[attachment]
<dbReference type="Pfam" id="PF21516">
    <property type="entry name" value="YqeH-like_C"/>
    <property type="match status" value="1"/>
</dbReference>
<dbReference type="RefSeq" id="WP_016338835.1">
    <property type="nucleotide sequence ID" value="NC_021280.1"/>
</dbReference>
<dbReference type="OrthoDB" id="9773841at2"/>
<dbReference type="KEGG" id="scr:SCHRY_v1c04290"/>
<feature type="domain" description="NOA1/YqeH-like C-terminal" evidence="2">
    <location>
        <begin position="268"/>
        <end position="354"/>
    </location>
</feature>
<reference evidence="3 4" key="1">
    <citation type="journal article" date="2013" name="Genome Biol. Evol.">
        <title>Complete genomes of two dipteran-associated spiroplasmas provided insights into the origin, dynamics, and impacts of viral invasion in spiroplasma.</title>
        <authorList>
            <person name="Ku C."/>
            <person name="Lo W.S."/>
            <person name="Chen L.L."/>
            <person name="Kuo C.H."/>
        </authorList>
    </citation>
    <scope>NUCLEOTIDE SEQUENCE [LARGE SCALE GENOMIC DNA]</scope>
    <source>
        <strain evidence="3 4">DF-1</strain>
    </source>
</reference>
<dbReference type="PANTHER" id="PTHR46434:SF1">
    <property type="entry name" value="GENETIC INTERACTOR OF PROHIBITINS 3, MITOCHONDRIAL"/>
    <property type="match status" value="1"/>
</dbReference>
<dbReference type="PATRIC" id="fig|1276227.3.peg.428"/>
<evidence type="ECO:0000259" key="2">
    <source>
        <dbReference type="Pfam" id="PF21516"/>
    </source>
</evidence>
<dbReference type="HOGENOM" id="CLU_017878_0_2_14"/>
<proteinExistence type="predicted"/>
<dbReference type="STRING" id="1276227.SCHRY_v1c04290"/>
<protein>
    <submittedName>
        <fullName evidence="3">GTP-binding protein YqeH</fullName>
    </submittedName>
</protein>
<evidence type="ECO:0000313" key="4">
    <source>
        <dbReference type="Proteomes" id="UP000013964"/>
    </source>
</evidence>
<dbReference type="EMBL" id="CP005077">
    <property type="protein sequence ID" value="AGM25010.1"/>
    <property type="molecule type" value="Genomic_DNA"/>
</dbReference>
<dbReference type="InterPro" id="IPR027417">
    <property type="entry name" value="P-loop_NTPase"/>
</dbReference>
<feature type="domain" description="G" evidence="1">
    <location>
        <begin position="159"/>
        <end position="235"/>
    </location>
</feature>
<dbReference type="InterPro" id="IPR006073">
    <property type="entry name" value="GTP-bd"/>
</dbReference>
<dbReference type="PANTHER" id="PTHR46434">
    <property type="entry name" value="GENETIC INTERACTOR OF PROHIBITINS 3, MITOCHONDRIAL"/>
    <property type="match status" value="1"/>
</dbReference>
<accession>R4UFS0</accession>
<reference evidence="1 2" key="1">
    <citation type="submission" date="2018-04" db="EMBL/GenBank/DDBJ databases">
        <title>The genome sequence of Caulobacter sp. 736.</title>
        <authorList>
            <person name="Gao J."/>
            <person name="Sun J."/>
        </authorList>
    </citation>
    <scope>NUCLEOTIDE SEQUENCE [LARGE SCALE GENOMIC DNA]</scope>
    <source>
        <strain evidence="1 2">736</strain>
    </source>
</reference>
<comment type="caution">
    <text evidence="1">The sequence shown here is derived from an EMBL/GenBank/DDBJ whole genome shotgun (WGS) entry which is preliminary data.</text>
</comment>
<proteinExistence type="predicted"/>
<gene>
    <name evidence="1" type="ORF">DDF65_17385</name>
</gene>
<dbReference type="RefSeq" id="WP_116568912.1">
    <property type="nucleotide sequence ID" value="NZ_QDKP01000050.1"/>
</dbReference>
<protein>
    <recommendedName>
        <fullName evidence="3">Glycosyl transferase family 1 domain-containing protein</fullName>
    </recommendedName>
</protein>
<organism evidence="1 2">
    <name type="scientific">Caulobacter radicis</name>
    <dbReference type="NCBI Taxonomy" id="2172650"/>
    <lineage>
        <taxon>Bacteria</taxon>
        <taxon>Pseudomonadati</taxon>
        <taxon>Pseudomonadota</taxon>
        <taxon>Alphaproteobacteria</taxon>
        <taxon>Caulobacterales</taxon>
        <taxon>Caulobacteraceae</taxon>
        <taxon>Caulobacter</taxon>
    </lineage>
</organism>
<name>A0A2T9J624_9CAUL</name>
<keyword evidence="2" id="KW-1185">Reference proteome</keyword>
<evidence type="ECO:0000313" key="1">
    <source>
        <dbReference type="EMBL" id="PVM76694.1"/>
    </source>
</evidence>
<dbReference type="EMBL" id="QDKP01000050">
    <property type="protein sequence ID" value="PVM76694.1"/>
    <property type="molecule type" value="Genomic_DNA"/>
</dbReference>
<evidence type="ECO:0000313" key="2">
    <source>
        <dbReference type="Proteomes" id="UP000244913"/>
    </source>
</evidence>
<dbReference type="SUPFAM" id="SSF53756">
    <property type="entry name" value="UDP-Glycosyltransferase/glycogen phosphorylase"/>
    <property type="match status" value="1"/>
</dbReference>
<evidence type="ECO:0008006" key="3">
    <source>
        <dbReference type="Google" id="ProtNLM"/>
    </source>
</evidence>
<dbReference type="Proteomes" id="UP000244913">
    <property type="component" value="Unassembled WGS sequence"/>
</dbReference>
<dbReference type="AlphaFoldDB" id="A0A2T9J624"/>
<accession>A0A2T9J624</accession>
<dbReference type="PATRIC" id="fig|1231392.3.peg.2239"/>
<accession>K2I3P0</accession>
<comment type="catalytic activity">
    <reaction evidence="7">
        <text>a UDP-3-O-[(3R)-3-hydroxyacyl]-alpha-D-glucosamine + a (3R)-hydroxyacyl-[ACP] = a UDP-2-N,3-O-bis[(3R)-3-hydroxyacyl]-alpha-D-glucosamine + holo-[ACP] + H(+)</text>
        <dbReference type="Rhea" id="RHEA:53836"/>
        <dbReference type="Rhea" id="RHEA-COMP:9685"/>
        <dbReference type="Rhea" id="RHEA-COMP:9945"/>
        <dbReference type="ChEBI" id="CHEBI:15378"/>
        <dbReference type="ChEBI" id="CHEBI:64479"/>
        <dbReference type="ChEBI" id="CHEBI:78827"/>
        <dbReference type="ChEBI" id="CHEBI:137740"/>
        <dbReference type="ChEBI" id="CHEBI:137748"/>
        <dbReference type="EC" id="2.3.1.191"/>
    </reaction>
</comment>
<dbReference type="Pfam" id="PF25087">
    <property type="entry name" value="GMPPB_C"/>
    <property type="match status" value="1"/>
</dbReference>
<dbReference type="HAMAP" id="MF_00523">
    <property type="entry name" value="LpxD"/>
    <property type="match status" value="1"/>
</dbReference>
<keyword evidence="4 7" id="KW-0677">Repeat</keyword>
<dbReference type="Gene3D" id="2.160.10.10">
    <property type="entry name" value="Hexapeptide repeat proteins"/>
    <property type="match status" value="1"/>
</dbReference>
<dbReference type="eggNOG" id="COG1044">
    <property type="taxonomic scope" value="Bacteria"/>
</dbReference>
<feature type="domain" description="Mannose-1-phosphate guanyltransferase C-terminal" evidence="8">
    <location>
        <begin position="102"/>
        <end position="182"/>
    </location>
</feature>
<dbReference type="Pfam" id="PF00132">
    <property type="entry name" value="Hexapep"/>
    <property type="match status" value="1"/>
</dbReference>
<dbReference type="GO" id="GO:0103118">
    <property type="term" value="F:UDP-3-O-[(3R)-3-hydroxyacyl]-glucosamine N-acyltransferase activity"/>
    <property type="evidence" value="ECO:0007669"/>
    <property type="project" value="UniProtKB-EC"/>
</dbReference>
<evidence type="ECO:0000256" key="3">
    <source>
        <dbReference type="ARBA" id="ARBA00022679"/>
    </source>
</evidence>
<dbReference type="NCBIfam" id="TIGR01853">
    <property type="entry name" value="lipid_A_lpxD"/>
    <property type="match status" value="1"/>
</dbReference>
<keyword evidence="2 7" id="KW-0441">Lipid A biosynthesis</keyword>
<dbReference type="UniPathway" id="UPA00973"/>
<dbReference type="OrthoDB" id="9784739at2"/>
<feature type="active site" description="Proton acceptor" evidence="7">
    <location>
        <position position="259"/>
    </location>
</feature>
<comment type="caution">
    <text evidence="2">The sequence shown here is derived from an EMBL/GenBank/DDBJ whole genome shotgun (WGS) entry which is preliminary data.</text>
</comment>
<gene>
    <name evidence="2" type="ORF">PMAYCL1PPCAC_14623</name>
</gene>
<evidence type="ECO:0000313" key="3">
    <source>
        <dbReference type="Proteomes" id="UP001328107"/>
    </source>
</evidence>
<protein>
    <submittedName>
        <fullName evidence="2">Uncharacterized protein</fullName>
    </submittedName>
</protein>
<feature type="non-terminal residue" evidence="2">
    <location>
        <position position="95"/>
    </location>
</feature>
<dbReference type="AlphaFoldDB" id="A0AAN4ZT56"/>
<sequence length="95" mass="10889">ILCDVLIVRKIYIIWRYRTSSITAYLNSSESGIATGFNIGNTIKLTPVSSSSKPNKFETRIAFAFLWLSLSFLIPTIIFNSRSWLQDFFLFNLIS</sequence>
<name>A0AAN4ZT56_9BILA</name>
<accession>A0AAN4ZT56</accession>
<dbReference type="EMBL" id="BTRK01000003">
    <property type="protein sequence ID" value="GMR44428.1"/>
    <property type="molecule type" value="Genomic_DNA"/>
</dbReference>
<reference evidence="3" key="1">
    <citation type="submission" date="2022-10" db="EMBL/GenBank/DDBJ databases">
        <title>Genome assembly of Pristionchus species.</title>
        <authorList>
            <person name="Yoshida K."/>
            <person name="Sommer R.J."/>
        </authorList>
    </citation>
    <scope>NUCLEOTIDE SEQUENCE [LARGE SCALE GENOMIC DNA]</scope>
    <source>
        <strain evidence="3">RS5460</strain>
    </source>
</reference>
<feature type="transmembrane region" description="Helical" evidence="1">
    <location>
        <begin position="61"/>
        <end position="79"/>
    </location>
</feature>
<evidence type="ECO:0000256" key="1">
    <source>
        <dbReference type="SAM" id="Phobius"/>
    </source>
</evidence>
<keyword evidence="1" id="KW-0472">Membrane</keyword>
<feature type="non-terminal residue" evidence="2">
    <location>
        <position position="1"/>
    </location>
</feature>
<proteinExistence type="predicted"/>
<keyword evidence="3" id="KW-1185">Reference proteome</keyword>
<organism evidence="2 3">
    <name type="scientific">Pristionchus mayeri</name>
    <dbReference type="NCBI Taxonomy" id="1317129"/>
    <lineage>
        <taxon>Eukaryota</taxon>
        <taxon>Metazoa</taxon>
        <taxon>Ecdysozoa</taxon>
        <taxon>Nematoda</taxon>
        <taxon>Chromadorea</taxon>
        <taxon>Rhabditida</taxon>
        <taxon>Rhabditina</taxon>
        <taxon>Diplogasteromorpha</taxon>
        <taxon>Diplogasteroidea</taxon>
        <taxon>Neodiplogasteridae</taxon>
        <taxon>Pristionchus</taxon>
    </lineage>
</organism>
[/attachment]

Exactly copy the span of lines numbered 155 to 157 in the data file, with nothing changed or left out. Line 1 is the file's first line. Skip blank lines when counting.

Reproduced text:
        <dbReference type="ChEBI" id="CHEBI:64479"/>
        <dbReference type="ChEBI" id="CHEBI:78827"/>
        <dbReference type="ChEBI" id="CHEBI:137740"/>